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February 17 I Wednesday

Leviticus 21-22

Matthew 28

 

“You were taught, with regard to your former way of life, to put off your old self, which is being corrupted by its deceitful desires; to be made new in the attitude of your minds; and to put on the new self, created to be like God in true righteousness and holiness.”    —Ephesians 4:22-24

 

How then is the moral law determined? Do we decide what it is purely by consensus, where whatever holds the majority is the determiner of whether or not something is right or wrong? Or is there a more fundamental sense of what is right and wrong? 

     

In the Gospel of Mark, a rich young man came to Jesus and said, “Good Teacher, what must I do to inherit eternal life?” Jesus responds, “Why do you call Me good? No one is good—except God alone” (Mark 10:17-18). From Jesus’s answer, He points to what is good, which is only God. In other words, if something is consistent with God and His character, it is good, but if something is not consistent with His character, it is not good. There is a moral absolute and it is the moral character of God. 

     

We were created to display God’s moral character, which is the meaning behind Genesis 1:26, when God said, “Let us make mankind in our image, in our likeness....” Theologians have debated frequently what is the nature of that image. We can perceive it as “incommunicable” and “communicable” attributes.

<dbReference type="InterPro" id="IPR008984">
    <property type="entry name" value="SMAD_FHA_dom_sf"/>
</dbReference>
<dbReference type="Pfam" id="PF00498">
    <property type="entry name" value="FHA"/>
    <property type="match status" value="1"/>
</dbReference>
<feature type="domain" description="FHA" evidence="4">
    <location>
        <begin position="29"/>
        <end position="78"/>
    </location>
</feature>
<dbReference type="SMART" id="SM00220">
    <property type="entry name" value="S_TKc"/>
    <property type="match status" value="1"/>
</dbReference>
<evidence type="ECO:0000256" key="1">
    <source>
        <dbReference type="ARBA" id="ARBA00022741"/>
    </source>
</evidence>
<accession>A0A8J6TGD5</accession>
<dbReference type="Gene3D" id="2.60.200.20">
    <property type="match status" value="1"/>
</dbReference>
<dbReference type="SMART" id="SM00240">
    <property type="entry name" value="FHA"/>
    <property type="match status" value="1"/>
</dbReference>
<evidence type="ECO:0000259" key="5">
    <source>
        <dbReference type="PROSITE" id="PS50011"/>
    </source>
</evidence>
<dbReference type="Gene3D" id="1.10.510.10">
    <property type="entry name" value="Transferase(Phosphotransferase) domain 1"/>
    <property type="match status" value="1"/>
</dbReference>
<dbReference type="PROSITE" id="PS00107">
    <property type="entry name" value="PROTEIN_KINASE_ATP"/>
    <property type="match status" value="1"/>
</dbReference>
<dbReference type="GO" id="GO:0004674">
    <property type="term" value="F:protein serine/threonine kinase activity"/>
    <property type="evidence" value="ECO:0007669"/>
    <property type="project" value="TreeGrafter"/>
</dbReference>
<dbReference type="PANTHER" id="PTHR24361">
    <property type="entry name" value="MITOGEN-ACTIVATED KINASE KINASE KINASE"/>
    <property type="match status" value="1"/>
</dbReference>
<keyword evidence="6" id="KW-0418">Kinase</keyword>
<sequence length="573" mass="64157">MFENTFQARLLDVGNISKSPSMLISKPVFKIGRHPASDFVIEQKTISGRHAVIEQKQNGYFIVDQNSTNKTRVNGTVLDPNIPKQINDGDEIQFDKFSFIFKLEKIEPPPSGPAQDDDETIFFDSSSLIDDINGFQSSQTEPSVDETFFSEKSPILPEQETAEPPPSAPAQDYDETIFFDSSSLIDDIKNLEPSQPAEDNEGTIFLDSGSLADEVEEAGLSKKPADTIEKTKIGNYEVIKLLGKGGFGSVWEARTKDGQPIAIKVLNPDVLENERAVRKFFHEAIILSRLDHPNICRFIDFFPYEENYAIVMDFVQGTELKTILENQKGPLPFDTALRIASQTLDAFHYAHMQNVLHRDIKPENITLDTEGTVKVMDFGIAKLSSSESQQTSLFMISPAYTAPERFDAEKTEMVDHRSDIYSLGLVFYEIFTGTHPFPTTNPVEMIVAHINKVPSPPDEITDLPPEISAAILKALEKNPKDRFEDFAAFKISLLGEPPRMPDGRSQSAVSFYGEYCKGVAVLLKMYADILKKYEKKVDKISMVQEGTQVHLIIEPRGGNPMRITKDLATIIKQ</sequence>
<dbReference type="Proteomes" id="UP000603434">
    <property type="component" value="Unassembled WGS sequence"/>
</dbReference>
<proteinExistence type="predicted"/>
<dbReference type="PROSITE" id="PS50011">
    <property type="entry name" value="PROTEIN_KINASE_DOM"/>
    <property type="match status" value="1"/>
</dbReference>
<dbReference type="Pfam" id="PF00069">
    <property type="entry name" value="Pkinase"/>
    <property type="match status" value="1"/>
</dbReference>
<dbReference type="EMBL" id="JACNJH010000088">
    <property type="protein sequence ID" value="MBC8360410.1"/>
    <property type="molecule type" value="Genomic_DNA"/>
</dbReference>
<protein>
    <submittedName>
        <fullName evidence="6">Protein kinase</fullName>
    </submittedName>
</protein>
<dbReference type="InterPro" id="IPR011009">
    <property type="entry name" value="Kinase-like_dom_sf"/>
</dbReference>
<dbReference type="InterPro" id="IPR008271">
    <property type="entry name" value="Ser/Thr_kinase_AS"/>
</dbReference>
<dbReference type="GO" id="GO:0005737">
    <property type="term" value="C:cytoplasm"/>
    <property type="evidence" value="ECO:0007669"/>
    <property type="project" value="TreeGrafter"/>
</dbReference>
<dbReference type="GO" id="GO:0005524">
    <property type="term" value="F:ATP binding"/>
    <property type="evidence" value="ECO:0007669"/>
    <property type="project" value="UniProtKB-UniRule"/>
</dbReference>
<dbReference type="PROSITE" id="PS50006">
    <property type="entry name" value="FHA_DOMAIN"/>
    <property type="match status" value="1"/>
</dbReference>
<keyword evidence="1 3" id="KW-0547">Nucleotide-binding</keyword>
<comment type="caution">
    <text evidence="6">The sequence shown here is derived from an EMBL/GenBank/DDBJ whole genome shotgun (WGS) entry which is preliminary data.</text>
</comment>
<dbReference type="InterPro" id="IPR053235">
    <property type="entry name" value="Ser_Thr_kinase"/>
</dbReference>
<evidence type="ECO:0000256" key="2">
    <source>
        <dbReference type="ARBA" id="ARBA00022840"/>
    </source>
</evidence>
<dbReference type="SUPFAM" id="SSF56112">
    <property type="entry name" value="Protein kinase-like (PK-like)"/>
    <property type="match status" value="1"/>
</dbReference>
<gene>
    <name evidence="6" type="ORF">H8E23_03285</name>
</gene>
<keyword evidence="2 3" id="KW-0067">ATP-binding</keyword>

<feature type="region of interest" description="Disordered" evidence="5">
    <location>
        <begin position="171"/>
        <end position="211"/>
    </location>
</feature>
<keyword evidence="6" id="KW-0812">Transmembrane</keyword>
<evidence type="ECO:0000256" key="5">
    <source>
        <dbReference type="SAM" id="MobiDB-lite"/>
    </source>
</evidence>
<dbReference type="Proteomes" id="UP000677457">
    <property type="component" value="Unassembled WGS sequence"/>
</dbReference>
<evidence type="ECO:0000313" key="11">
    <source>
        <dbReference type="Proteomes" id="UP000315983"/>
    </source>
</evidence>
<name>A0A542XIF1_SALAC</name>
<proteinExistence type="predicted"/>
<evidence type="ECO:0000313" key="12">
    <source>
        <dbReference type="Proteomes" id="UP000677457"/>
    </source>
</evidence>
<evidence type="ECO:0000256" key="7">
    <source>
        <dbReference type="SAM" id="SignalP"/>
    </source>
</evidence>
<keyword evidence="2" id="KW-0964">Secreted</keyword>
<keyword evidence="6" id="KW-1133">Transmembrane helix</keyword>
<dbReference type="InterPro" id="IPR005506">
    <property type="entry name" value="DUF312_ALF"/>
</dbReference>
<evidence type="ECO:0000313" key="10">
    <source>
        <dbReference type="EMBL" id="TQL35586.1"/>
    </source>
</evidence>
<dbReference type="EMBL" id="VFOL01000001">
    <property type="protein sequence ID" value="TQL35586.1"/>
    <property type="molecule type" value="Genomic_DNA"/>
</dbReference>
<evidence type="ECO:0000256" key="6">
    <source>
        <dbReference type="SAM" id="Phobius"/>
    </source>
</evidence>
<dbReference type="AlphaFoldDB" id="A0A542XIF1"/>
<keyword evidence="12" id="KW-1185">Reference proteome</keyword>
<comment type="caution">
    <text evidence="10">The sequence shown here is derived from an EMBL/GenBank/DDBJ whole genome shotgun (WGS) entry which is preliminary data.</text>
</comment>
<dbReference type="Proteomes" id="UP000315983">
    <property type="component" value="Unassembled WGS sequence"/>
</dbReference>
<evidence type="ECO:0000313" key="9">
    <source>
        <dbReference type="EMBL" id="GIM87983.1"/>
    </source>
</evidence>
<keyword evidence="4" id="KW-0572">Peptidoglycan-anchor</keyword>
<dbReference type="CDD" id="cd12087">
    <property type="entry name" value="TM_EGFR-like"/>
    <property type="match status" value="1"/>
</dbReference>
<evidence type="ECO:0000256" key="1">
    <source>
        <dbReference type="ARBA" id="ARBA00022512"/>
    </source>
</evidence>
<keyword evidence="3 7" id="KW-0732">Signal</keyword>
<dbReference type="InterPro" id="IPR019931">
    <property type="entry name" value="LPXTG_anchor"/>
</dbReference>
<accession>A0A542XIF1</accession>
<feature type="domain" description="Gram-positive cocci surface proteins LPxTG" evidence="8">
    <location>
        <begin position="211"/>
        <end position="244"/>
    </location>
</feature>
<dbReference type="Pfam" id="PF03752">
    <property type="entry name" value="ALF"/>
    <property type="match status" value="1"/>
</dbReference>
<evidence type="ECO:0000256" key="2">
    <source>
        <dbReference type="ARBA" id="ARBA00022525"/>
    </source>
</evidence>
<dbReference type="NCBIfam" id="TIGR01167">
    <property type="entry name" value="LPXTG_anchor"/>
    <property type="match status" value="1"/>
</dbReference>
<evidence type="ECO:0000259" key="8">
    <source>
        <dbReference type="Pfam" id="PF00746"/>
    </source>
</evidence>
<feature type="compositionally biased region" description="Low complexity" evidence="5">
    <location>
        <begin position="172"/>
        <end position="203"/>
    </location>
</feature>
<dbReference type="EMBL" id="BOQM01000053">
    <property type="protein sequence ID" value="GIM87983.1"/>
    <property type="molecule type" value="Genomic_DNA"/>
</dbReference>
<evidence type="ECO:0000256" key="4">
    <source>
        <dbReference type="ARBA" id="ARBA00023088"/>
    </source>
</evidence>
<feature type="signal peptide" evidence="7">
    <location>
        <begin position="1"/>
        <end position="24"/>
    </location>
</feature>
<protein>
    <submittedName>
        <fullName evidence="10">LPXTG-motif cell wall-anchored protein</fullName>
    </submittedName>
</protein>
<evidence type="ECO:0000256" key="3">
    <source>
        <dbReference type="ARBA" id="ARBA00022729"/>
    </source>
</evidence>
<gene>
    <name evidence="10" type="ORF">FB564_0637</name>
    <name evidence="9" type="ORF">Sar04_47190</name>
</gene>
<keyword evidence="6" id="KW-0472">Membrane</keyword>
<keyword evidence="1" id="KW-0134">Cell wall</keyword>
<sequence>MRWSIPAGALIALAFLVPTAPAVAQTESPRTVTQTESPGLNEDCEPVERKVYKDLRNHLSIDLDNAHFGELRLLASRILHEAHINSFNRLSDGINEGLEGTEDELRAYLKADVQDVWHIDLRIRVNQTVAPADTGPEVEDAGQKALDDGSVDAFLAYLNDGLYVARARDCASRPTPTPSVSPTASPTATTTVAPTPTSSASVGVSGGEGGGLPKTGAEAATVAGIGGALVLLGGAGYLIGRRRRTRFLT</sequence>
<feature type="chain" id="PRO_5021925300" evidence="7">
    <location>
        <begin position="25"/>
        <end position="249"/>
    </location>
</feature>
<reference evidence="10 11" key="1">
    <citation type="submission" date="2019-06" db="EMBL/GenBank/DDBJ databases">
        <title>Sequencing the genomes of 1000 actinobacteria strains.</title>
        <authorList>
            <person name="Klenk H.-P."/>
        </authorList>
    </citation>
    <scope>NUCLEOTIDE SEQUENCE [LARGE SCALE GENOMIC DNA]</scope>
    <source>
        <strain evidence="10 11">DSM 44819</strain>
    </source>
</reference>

“Incommunicable attributes” are things certain about God that we know are not true about human beings. For instance, God is omnipotent—He is all powerful, but we are not. God is omniscient—He knows everything, but we do not. God is omnipresent—He is everywhere, but we are not. God is immutable—He does not change, but we do. God is eternal—He has no beginning and no end, but we have a beginning. These attributes about God have nothing to do with the image in which human beings were created. Instead, we take on “communicable attributes” of God; things that are true about God that are being made to be true about human beings. For instance, God is love and we are to be loving. God is just and we are to act justly. God is merciful and we are to be merciful. God is kind and we are to be kind. These communicable attributes of God are the image of God in which we are created to be. 

     

In the Garden of Eden, Adam was intended to be a visible expression of the moral character of God. But something tragic happened: the first human beings disobeyed God by sinning, and from that moment on, fell short of His image. Yet, the marvellous event is that God sent His Son to redeem us of our sinfulness, as Paul tells us, “All are justified freely by His grace through the redemption that came by Christ Jesus” (Romans 3:24). Because of Jesus, we can once again reflect God’s communicable attributes.

 

Prayer: Heavenly Lord God, thank You for Your Son Jesus who not only revealed Your moral character, but also allowed me to become who I am created to be through Him. Praise You!


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